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How to make a career part of a happy life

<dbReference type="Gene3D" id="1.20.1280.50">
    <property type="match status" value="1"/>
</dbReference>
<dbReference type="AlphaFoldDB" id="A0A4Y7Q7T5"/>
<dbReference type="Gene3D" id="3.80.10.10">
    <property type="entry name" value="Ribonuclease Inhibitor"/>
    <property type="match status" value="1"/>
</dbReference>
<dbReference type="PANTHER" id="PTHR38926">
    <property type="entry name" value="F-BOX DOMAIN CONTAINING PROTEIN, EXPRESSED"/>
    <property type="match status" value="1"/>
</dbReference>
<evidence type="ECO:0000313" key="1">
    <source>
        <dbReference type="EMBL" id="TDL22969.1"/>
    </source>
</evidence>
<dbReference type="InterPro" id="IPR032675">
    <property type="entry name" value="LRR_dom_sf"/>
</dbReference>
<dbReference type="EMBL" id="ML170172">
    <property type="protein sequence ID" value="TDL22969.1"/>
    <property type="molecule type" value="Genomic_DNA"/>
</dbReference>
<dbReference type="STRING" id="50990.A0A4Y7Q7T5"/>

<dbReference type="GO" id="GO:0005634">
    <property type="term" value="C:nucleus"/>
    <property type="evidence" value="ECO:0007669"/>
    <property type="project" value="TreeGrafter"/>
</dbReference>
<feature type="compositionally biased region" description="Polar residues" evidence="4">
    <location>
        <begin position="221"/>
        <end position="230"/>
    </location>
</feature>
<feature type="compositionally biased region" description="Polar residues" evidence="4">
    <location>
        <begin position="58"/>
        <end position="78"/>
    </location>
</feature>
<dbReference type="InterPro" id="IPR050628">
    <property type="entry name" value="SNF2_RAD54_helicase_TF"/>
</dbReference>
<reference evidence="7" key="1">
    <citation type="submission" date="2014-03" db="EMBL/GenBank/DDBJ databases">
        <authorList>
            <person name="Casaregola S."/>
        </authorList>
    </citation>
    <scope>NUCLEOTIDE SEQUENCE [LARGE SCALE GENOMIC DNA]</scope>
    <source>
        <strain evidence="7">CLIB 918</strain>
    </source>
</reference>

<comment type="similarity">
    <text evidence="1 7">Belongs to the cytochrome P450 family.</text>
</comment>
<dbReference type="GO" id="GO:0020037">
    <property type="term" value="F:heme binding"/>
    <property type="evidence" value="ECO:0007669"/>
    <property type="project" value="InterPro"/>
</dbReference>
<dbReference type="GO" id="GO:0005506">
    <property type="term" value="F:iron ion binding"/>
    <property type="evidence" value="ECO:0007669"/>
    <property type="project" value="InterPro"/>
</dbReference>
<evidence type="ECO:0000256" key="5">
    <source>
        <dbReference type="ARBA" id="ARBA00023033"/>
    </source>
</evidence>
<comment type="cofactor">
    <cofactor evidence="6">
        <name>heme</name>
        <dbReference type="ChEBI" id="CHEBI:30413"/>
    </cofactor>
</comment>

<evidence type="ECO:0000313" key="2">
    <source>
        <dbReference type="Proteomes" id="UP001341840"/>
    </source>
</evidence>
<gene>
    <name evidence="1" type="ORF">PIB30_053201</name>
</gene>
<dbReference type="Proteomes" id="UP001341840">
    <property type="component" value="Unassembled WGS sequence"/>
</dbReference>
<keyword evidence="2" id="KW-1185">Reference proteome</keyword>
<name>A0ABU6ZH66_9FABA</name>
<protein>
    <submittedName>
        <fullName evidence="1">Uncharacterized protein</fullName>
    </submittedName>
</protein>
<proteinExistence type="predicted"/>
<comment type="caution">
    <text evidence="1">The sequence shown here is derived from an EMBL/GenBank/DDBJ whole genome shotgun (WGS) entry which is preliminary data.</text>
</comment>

<strong>WOMEN, WORK AND THE ART OF SAVOIR FAIRE</strong><br />BY MIREILLE GUILIANO<br /><strong>Simon and Schuster, &pound;12.99</strong><br />****<br /><br />BEFORE WRITING the bestseller, French Women Don&rsquo;t Get Fat, Guiliano was a top business woman &ndash; she took Veuve Cliquot&rsquo;s American subsidiary from a three-person band with zero market presence to a 25 per cent market share and purchase by French luxury giant LMVH. And after years of listening to the women she lectured at business schools implore her to write a business book &ndash; she did. Only this doesn&rsquo;t look like a business book at all.<br /><br />With pastel blue cover and a jolly illustration of a woman in a suit, it looks more like chick lit. And it reads like a really good, really long conversation with your mother, or some other sage female figure that you trust. It&rsquo;s a soothing mixture of general life wisdom (you can&rsquo;t control everything, sometimes your best-laid plans are uprooted by chance as Giuliano&rsquo;s was when she fell in love with her now-husband and moved to New York) and cold truths derived from years of being a boss (going to a good university matters a lot; wear an un-ironed shirt to an interview and you can kiss the job goodbye).<br /><br />The best bit is the advice about approaching your career. Guiliano says you must find a way to fuse what you love with what you are talented at, and make the most of your opportunities.<br /><br />Guiliano&rsquo;s magic ingredient is her voice, with its singsong way of dispensing common sense, the worldly calmness she exudes. She&rsquo;s not interested in being angry at men, but in helping women make their lives better, making small adjustments to keep quality of life good while remaining passionate about work in a field that appeals.<br /><br /><strong>Zoe Strimpel</strong><br /><br /><strong>THE 50TH LAW </strong><br />BY 50 CENT AND ROBERT GREENE<br /><strong>Profile, &pound;15.00</strong><br />**<br /><br />ROBERT GREENE is a best-selling writer of management books whose previous works include the 33 Strategies of War and the 48 Laws of Power. He obviously knows that books with numbers in the title sell well. It was a small step to write a book whose author&rsquo;s name has a number in it.<br /><br />And so we have this tome, co-authored with the drug dealer turned rapper 50 Cent, who according to Forbes earned $150m in 2008. Greene&rsquo;s previous tough-talking books have been lapped up by hip-hop stars, who have quoted from the 48 Laws on their records.<br /><br />50 Cent &ndash; real name Curtis Jackson &ndash; grew up in Queens with no father, and a mother who was murdered when he was eight. He had a successful crack-dealing career (until he was shot). Greene sees him as an example of that American archetype, &ldquo;the hustler&rdquo;, or alternatively, &ldquo;a kind of hip-hop Napoleon Bonaparte&rdquo;. Greene accompanied him to business meetings and says that he is an effective negotiator.<br /><br />Jackson&rsquo;s story is remarkable, no doubt. The entrepreneurial attitude that had helped him flourish on the streets helped him in the music business &ndash; he has set up his own label and production company, taking control of his own destiny.<br /><br />The book is a mix of Machiavelli and &ldquo;Confucius say&hellip;&rdquo; pop business psychology, and the gist is that fearlessness, hard work and ingenuity will get you to the top. Not groundbreaking stuff. The real genius here is Greene, who has made the sort of business book that corporate types have been lapping up for years attractive to a whole new audience.<br /><br /><strong>Jeremy Hazlehurst</strong>